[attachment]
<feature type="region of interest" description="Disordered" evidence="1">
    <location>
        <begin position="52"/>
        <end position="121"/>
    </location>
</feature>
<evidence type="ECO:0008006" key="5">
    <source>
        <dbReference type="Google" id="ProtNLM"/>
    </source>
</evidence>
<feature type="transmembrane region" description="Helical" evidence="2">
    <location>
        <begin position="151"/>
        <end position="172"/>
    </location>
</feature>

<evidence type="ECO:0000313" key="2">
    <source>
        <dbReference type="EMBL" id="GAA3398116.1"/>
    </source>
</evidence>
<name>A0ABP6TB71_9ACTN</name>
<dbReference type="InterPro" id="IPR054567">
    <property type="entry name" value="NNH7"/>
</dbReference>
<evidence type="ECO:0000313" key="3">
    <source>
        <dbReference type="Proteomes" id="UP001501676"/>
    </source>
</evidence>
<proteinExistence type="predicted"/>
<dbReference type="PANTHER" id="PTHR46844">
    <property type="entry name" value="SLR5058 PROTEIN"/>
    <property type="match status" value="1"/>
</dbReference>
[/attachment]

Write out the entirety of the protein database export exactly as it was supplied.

<feature type="region of interest" description="Disordered" evidence="1">
    <location>
        <begin position="52"/>
        <end position="121"/>
    </location>
</feature>
<evidence type="ECO:0008006" key="5">
    <source>
        <dbReference type="Google" id="ProtNLM"/>
    </source>
</evidence>
<feature type="transmembrane region" description="Helical" evidence="2">
    <location>
        <begin position="151"/>
        <end position="172"/>
    </location>
</feature>

<evidence type="ECO:0000313" key="2">
    <source>
        <dbReference type="EMBL" id="GAA3398116.1"/>
    </source>
</evidence>
<name>A0ABP6TB71_9ACTN</name>
<dbReference type="InterPro" id="IPR054567">
    <property type="entry name" value="NNH7"/>
</dbReference>
<evidence type="ECO:0000313" key="3">
    <source>
        <dbReference type="Proteomes" id="UP001501676"/>
    </source>
</evidence>
<proteinExistence type="predicted"/>
<dbReference type="PANTHER" id="PTHR46844">
    <property type="entry name" value="SLR5058 PROTEIN"/>
    <property type="match status" value="1"/>
</dbReference>